COLONIES LIKE FRUIT THAT RIPENS FOR THE FALL

THE loss of the colonies led directly to the foundation of a new colony in Australia, and, by concentrating English interest on the East, it led England to seize the Cape from the bankrupt Dutch East India Company. It also affected Colonial policy profoundly. One school argued that the colonists had rebelled because they had been given parliaments and too much liberty. Another said it would be wiser to treat colonies generously. But events seemed to prove the view that colonies were like fruit and would drop off when they were ripe. During the next fifty years England was driven, by military reasons chiefly, to occupy several more territories, but the theory during this period, and the practice during the fifty subsequent years (1830-80), was that great expense and trouble should not be incurred for colonies; they should be encouraged to shoulder their own responsibilities as soon as possible.

The victorious colonists had promised not to molest those of their fellow citizens who had been " loyal," but the loyalists were subjected to persecution and outrage, and about eighty thousand were compensated by the British Government with land in Upper Canada, in the peninsula between Lakes Erie and Huron. They were at once (1791) given parliamentary government, as was the older province of Lower Canada inhabited by the French settlers. The number of new settlers corresponded with that of the original French, and, as immigrants came in from Scotland, Canada became substantially British.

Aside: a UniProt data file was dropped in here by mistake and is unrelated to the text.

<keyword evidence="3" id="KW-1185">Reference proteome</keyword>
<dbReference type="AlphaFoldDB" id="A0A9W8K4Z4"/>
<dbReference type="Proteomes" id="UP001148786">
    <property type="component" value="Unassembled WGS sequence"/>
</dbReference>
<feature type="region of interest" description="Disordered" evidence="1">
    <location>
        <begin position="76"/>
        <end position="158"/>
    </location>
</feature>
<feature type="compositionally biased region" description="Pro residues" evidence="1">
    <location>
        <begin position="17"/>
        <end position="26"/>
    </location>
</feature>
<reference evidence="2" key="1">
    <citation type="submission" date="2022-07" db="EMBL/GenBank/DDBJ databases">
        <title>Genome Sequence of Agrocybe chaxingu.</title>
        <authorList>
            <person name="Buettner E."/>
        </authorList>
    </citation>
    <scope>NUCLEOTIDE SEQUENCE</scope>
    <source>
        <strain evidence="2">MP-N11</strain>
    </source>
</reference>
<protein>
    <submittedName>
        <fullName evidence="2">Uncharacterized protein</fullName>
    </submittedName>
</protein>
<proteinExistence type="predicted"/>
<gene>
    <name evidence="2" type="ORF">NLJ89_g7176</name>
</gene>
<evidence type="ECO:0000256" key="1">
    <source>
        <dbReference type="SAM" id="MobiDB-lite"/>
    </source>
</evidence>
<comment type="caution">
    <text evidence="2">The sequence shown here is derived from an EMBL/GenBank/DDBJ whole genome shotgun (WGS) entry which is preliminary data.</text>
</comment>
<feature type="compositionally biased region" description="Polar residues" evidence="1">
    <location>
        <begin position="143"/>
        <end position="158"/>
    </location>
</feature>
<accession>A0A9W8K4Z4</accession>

In the eighteenth century serious crimes (if the criminal was caught) were punished by death, minor crimes by transportation for life or a term of years to an American or West Indian plantation. The American plantations being closed, the government decided to send convicts to the remote new land that had recently been placed on the map by the great Captain Cook. An expedition first landed at Botany Bay in New South Wales in 1788. Many convicts were venial offenders, but imprisonment, the convict-ship voyage, and the conditions in Australia were brutalising. Settlements were made for convict stations round the south-east coast and in Van Diemen's Land; free settlers arrived in 1793, merino sheep were introduced before the end of the century, and inland exploration into the almost empty continent began.

New Zealand, discovered two centuries before, still remained, unexplored and unsettled, inhabited by warlike Maori tribes, but missionaries and rather disreputable traders were now coming to its shores, and in 1825 settlement began. Both in Australia and New Zealand, England anticipated France merely by a narrow margin, but had France arrived first, England's sea power would have led to her dispossession soon afterwards.